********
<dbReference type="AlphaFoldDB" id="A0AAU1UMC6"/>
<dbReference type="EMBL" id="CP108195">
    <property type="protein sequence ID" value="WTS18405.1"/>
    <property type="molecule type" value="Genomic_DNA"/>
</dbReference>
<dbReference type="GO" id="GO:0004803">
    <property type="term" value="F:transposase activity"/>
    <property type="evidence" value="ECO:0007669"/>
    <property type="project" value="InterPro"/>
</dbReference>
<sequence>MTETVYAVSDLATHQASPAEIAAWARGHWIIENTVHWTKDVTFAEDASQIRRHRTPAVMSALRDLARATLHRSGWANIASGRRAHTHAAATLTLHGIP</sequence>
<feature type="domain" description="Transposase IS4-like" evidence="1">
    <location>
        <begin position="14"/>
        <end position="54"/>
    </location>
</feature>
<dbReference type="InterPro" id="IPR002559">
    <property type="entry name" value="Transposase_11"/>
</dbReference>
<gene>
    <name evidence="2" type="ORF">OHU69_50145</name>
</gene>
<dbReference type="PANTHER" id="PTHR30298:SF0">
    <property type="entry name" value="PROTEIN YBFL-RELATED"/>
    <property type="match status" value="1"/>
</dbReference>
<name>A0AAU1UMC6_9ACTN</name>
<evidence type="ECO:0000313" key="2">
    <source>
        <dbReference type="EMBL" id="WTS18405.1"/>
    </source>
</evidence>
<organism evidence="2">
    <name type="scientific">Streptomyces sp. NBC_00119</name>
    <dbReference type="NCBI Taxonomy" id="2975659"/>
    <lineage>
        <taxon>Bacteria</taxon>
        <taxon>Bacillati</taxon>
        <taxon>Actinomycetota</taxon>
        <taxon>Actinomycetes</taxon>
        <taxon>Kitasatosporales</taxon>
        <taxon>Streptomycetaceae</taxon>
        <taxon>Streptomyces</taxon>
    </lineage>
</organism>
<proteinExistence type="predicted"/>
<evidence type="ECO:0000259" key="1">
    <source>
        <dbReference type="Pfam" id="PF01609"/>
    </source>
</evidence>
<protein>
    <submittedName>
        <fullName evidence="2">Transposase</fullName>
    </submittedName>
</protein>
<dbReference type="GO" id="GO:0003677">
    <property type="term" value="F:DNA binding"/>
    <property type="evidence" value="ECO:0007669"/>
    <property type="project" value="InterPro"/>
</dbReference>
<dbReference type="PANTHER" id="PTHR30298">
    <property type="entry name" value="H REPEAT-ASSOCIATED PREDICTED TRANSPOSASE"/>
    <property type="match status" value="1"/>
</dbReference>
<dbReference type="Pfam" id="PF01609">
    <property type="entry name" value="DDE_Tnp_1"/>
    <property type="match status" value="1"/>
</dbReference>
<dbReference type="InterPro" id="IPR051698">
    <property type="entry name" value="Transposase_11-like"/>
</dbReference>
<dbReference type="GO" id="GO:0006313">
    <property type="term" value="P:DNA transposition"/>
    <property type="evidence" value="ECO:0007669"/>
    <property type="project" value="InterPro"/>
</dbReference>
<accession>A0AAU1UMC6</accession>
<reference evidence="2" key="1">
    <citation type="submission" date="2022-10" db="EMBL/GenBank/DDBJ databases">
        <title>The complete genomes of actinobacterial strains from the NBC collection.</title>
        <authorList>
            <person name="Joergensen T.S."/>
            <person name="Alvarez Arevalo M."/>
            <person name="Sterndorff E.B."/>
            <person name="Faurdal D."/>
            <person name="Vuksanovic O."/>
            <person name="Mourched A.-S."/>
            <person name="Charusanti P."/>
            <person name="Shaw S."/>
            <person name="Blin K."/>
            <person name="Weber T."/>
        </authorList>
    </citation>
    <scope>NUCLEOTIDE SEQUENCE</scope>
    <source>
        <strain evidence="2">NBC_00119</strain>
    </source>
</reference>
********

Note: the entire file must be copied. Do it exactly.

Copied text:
<dbReference type="AlphaFoldDB" id="A0AAU1UMC6"/>
<dbReference type="EMBL" id="CP108195">
    <property type="protein sequence ID" value="WTS18405.1"/>
    <property type="molecule type" value="Genomic_DNA"/>
</dbReference>
<dbReference type="GO" id="GO:0004803">
    <property type="term" value="F:transposase activity"/>
    <property type="evidence" value="ECO:0007669"/>
    <property type="project" value="InterPro"/>
</dbReference>
<sequence>MTETVYAVSDLATHQASPAEIAAWARGHWIIENTVHWTKDVTFAEDASQIRRHRTPAVMSALRDLARATLHRSGWANIASGRRAHTHAAATLTLHGIP</sequence>
<feature type="domain" description="Transposase IS4-like" evidence="1">
    <location>
        <begin position="14"/>
        <end position="54"/>
    </location>
</feature>
<dbReference type="InterPro" id="IPR002559">
    <property type="entry name" value="Transposase_11"/>
</dbReference>
<gene>
    <name evidence="2" type="ORF">OHU69_50145</name>
</gene>
<dbReference type="PANTHER" id="PTHR30298:SF0">
    <property type="entry name" value="PROTEIN YBFL-RELATED"/>
    <property type="match status" value="1"/>
</dbReference>
<name>A0AAU1UMC6_9ACTN</name>
<evidence type="ECO:0000313" key="2">
    <source>
        <dbReference type="EMBL" id="WTS18405.1"/>
    </source>
</evidence>
<organism evidence="2">
    <name type="scientific">Streptomyces sp. NBC_00119</name>
    <dbReference type="NCBI Taxonomy" id="2975659"/>
    <lineage>
        <taxon>Bacteria</taxon>
        <taxon>Bacillati</taxon>
        <taxon>Actinomycetota</taxon>
        <taxon>Actinomycetes</taxon>
        <taxon>Kitasatosporales</taxon>
        <taxon>Streptomycetaceae</taxon>
        <taxon>Streptomyces</taxon>
    </lineage>
</organism>
<proteinExistence type="predicted"/>
<evidence type="ECO:0000259" key="1">
    <source>
        <dbReference type="Pfam" id="PF01609"/>
    </source>
</evidence>
<protein>
    <submittedName>
        <fullName evidence="2">Transposase</fullName>
    </submittedName>
</protein>
<dbReference type="GO" id="GO:0003677">
    <property type="term" value="F:DNA binding"/>
    <property type="evidence" value="ECO:0007669"/>
    <property type="project" value="InterPro"/>
</dbReference>
<dbReference type="PANTHER" id="PTHR30298">
    <property type="entry name" value="H REPEAT-ASSOCIATED PREDICTED TRANSPOSASE"/>
    <property type="match status" value="1"/>
</dbReference>
<dbReference type="Pfam" id="PF01609">
    <property type="entry name" value="DDE_Tnp_1"/>
    <property type="match status" value="1"/>
</dbReference>
<dbReference type="InterPro" id="IPR051698">
    <property type="entry name" value="Transposase_11-like"/>
</dbReference>
<dbReference type="GO" id="GO:0006313">
    <property type="term" value="P:DNA transposition"/>
    <property type="evidence" value="ECO:0007669"/>
    <property type="project" value="InterPro"/>
</dbReference>
<accession>A0AAU1UMC6</accession>
<reference evidence="2" key="1">
    <citation type="submission" date="2022-10" db="EMBL/GenBank/DDBJ databases">
        <title>The complete genomes of actinobacterial strains from the NBC collection.</title>
        <authorList>
            <person name="Joergensen T.S."/>
            <person name="Alvarez Arevalo M."/>
            <person name="Sterndorff E.B."/>
            <person name="Faurdal D."/>
            <person name="Vuksanovic O."/>
            <person name="Mourched A.-S."/>
            <person name="Charusanti P."/>
            <person name="Shaw S."/>
            <person name="Blin K."/>
            <person name="Weber T."/>
        </authorList>
    </citation>
    <scope>NUCLEOTIDE SEQUENCE</scope>
    <source>
        <strain evidence="2">NBC_00119</strain>
    </source>
</reference>